Basketball is a much bigger sport in Europe than American football (not to be confused with the futball that rules European sports).
However, in reality, the NFL is far more likely to put a team in London than the NBA. Logistics is why, and why the NBA is much more strongly considering a team in Mexico City (there will be a D-League in the Mexican capital within a season or two).
Adam Silver addressed the NFL’s scheduling advantages for a London team, speaking to Marc Stein of the New York Times.
For the NBA teams closest to London — Northeast teams such as the Knicks or Celtics — the flight time from their cities to London or Mexico City are about the same (a little over six hours). However, for a team such as Miami it is just a little over 3:30 to Mexico City and nearly five hours more than that to London. And as you move West and get to teams from Los Angeles or Denver — not to mention the three teams in Texas — the trip to Mexico City is less than a cross-country flight to play those East Coast teams.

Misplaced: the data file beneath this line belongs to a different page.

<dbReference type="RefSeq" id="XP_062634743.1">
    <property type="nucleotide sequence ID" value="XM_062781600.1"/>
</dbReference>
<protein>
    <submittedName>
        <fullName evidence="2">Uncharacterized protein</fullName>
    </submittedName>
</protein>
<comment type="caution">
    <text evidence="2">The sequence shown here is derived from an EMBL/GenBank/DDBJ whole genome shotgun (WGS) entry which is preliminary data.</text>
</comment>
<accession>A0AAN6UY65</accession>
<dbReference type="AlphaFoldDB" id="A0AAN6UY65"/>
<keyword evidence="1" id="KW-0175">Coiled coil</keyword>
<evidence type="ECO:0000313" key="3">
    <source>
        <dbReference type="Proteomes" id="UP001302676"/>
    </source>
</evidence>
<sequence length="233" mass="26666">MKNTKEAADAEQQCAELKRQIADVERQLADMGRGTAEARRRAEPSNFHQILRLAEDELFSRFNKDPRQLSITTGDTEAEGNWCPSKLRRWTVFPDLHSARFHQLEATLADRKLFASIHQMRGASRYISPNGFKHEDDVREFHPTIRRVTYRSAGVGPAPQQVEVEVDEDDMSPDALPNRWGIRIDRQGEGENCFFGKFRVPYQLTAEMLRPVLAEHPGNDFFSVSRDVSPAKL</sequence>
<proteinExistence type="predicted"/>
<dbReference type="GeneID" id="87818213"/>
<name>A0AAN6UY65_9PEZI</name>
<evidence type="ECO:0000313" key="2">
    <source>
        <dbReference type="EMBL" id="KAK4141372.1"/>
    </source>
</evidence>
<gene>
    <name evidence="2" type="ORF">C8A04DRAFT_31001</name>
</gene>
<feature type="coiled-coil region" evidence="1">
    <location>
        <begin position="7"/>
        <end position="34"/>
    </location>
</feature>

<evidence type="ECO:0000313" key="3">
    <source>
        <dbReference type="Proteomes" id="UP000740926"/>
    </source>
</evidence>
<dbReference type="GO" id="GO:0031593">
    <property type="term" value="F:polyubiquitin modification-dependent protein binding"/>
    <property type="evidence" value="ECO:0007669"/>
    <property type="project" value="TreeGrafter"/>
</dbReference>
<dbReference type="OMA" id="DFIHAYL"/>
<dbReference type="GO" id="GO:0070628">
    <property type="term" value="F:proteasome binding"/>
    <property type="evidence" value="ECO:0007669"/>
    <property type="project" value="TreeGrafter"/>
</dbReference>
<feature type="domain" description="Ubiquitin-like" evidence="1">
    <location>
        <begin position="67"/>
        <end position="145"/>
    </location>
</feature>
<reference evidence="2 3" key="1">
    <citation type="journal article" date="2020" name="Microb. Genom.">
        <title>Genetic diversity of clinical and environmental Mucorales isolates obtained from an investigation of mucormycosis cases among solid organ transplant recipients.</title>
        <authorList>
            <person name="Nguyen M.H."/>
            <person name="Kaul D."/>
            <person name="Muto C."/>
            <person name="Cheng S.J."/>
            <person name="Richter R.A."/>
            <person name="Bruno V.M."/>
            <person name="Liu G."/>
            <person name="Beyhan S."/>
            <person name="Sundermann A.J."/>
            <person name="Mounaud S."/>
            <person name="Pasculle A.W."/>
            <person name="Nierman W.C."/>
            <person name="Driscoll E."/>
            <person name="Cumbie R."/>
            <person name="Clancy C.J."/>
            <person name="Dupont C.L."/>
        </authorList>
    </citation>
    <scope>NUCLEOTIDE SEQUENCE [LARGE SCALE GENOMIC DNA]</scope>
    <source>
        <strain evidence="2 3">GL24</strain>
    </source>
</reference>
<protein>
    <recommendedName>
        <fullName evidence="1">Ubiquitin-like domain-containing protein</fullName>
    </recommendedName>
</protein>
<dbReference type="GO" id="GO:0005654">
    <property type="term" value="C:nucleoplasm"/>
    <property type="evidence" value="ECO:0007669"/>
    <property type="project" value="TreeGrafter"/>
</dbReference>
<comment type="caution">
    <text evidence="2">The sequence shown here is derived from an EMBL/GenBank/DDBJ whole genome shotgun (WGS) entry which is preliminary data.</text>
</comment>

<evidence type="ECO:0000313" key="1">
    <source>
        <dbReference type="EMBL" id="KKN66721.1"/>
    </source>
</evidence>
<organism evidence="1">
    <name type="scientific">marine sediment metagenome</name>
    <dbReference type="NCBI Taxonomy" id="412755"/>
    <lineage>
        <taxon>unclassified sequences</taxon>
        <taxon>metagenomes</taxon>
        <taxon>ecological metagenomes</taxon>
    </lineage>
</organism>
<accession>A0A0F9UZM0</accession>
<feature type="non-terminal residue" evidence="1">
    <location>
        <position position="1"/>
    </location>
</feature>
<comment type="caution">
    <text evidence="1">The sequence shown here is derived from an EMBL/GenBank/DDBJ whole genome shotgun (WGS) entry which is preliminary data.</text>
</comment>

I could see the NBA putting an All-Star Game in London someday, but even that would require a longer break around the showcase game than exists now.
I’m not about to speculate how an NFL team would draw in London, if they could sell out the required luxury boxes and expensive seats, or if they could help broaden the league’s shrinking television audience. But it makes a lot more sense for that league to explore the idea than it does the NBA.